By Lucian Constantin, Web News Editor
2nd of March 2009, 10:40 GMT
Researchers from antivirus vendor Trend Micro are warning against a new variant of the infamous Koobface worm that is targeting social networking users. While developing the new version, the worm writers have paid a lot of attention to details in an attempt to make their scheme as believable as possible.
Koobface is a worm initially launched on Facebook, which later extended to other social networking services including MySpace, hi5, Friendster, Bebo, MyYearBook, Tagged, Netlog, Fubar and LiveJournal. Due to its intended audience, the worm relies heavily on social engineering techniques in order to propagate.
Its most common behavior involves posting messages from compromised accounts to the users in their friends list, enticing them to visit a malicious link. The spammed URL directs to a website masquerading as a popular video-sharing service such as YouTube.
In some variants, the attackers have even used pages hosted on legit services, such as Google Picasa Web Albums. However, while this increases the credibility of the campaigns, it shortens their life span, as such abusive accounts are disabled by the service admins rather quickly. The malicious pages claim to have an embedded video file, which is actually a linked image that prompts the download of a fake video codec.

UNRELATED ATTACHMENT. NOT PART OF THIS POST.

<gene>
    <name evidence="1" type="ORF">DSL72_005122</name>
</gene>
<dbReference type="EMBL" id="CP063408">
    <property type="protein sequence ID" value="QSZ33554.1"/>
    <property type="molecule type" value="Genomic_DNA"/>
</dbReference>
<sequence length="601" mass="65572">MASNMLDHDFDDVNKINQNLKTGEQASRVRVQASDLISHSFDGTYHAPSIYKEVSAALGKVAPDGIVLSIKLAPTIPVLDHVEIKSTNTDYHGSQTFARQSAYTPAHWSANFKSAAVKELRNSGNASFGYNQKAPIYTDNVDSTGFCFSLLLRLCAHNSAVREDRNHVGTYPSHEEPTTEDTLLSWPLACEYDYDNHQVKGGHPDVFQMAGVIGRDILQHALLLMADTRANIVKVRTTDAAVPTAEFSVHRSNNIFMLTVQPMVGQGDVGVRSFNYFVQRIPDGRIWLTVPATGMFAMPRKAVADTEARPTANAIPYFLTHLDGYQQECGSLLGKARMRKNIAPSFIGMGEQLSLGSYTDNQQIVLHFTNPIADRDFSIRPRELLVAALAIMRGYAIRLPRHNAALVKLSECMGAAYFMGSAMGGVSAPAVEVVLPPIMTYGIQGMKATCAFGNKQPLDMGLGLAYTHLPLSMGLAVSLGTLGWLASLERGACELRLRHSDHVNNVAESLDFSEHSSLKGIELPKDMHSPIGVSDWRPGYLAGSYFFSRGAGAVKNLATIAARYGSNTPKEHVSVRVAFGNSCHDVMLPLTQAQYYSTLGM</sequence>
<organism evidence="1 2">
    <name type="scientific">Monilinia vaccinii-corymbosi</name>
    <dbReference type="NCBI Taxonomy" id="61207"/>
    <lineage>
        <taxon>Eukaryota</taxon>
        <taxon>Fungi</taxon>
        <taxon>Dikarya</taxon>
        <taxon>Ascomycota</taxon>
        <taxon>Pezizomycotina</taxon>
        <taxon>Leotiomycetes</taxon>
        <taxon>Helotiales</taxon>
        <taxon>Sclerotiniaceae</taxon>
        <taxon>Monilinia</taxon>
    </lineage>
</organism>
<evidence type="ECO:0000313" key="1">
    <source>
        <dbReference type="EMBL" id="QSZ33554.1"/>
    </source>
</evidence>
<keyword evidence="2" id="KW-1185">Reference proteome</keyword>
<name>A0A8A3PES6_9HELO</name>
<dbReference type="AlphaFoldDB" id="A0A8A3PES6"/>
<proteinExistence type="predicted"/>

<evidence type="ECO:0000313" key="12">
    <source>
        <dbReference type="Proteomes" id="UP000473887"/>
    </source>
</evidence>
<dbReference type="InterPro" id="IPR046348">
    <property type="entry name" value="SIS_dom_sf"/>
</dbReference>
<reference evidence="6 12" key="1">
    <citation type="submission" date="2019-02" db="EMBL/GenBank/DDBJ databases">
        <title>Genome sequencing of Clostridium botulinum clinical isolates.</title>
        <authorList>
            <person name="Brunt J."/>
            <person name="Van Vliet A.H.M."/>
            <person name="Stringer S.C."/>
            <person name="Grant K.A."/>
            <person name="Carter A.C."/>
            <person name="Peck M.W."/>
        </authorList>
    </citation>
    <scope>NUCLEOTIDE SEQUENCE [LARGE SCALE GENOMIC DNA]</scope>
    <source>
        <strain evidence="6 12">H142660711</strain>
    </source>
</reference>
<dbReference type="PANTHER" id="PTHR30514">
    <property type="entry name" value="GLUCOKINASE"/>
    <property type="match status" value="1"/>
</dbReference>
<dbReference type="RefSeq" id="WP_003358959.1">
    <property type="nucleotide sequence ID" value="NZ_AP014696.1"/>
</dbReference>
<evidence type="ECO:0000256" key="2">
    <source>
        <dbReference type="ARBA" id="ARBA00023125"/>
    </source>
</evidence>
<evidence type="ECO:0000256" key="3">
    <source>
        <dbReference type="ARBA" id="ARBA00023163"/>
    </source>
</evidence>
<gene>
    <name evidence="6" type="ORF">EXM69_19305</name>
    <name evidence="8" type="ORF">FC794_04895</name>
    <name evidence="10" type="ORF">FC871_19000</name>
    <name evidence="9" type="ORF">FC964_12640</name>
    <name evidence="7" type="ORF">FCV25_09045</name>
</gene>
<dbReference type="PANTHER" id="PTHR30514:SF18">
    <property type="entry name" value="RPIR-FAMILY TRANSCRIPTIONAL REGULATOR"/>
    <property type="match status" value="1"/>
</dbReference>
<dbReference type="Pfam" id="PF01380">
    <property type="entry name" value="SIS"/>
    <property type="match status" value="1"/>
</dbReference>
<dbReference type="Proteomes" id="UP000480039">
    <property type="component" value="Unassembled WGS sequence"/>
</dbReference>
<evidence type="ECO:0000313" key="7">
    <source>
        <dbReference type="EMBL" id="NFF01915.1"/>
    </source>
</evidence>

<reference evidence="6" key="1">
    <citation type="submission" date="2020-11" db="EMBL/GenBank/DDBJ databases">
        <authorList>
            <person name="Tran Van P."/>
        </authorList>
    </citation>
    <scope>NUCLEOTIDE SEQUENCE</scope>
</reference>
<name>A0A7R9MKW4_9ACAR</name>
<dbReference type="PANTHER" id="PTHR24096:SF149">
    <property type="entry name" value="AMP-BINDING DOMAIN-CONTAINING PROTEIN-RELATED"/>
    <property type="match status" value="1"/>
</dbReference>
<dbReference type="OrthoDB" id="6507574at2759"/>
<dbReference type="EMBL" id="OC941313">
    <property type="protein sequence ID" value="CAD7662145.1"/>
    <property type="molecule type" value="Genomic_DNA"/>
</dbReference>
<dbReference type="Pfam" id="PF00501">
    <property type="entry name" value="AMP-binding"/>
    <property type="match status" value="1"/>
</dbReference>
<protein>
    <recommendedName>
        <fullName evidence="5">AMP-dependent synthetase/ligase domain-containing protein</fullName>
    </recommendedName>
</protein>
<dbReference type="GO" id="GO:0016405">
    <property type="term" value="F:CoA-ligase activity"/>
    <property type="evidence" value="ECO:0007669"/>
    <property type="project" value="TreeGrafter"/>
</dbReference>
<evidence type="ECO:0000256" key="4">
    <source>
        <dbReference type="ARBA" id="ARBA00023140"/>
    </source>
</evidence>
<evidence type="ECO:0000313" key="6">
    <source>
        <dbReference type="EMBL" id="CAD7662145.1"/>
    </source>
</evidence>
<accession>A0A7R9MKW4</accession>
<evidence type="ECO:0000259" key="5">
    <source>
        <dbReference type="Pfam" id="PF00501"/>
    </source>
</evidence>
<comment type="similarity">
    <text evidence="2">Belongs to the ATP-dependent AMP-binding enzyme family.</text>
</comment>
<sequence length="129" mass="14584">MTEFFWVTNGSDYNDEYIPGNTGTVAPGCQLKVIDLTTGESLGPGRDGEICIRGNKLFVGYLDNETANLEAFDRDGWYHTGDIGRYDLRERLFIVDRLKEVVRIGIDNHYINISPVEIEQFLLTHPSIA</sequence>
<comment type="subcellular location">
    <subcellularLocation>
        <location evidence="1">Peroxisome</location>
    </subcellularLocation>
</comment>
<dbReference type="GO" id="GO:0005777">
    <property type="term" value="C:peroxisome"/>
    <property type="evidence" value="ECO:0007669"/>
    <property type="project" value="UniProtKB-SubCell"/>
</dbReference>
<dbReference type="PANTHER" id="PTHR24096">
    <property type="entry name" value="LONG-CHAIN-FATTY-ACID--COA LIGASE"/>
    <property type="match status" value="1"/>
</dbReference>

In the example presented by the Trend Micro researchers, the message spammed by the compromised accounts reads "Thiss is a vvideo with you on the street," and is obviously accompanied by a link. The terms are intentionally misspelled in order to trick the filters enforced by the social networking service.
The link opens a good replica of YouTube displaying a video allegedly posted by the person who has sent the message. "In fact not only was the malicious landing page displaying his name, it had also pulled the photo from his Facebook profile. A very neat little piece of social engineering," Rik Ferguson, solutions architect at Trend Micro, writes.
The fake embedded video displays a legit-looking alert that reads "The content requires Adobe Flash Player 10.37. Would you like to install it now?" Clicking on the Install button prompts the download of the worm installer.
The new variant is detected by Trend Micro as WORM_KOOBFACE.AZ and its playload involves stealing the login credentials for several social networking accounts, as well as sending spam messages to other users. It also installs a botnet client, which connects to a command-and-control server and listens to commands.